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CSR funding needs to be directed towards eye care in NE; Lions Club of Guwahati giving a fillip

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Lions Club of Guwahati to get CSR funding for eye care.

Lions Club of Guwahati giving a fillip to eye care in NE

While eye health care in the Northeast region is far lagging, as prescribed by the Indian government and the World Health Organisation, the Lions Club’s Gauhati Lions Eye Hospital has been doing a phenomenal job in treating patients free of cost or at an affordable pricing.

Stating the lack of awareness and infrastructure in the eye care sector, experts have opined that the private sector, especially companies can contribute immensely through their CSR funds for providing effective treatment to prevent blindness and visual impairment.

Established in 1997 by the now Lions International District 322G, the hospital located at Chatribari treats approximately 2,15,000 patients annually.

The hospital runs on a corpus fund of Rs. 1.5 crores and for every free surgery, the Indian government provides a fund of Rs. 2000 under the National Programme for Control of Blindness and Visual Impairment (NPCB&VI). Expenses are also met by donations.

About the hospital and the treatments:

The Gauhati Lions Eye Hospital is spread across 30,000 sq ft, with 25 beds. Since its inception, the hospital has treated approx. 2,15,000 patients, and conducted about 27000 surgeries. Of the total surgeries undertaken monthly, 70 percent of these are provided for free, and the profit from the remaining 30 percent is circulated for the efficient running of the hospital and also utilized in the free surgeries.

Anand Aiyar, a senior member of Lions Club told Business Northeast, “Lions International has three eye hospitals in the NE, one in Guwahati. The Guwahati hospital, apart from treating the patients, also provides places to stay. Every month about 200-250 cataract surgeries are done. We treat an average of 1800 patients monthly in OPD. The primary role of this Hospital is to support the needy people in meeting their health needs in the areas of Sight Conservation to their satisfaction.”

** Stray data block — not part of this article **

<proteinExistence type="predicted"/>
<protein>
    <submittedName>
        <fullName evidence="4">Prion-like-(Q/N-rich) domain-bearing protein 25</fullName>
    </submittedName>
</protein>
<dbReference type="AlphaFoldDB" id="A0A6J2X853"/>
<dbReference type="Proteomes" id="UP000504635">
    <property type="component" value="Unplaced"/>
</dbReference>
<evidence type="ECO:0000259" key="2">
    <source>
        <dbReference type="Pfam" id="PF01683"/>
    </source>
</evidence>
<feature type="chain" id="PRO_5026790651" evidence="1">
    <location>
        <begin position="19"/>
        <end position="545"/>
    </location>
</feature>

“We pick economically backward patients from remote areas by our vehicle and drop them back. We accommodate the patients for 3 days along with food and lodging. Following the free surgery, they are also supported with free spectacles if required,” he added.

The range of Ophthalmology treatments includes implanation, Phaco surgery, Glaucoma surgery, Lacrimal Sac & other minor surgery, Indirect Ophthalmoscopy, Green Laser amongst others.

Gauhati Lions Eye Hospital presently employs 45 staff including specialist ophthalmologists.

Additionally, it also has a dental wing, where treatment is again provided at affordable rates and the profit from the same is used to support the philanthropic eye care activities of the hospital.

NE lagging in eye healthcare and possibilities of CSR activities

Dr. Harsha Bhattacharjee, Founder Medical Director and Present President and Trustee of the Sri Sankaradeva Nethralaya said, “Eye care facility of the NE region is mainly non-existent in the rural areas, as institutions are usually set up in urban areas. Then there is an attitude problem as people are either not aware or do not care to get treated for eye problems. And then there are financial constraints, as the cost of treatment is very high. We have conducted excessive research on these barriers. To overcome the lapses there needs to be two distinct stages of work – one is accessibility to service, and people’s empowerment through health literacy.”

“Apart from these, there is a serious lapse in human resources. In Assam there are about 650 ophthalmologists, of which not all are practicing; some are old, some do not do surgeries, and so on. There is also the need for infrastructure development in eye care,” he added.

Dr. Bhattacharjee said that the private sector and especially the NGOs are playing a significant part in eye care under the National Programme for Control of Blindness. About 60 percent of the treatments are being made available to the patients by the NGOs. “Across India, NGOs are predominantly working much ahead of the government services, and the government of India is also providing collaboration to the NGOs.”

He added that companies can play a significant role in providing effective surgical eye care under their Corporate Social Responsibility (CSR) work. “CSR work can be undertaken for any welfare activities, and companies need to think seriously in working on the eye care sector. A vast difference can be made.”


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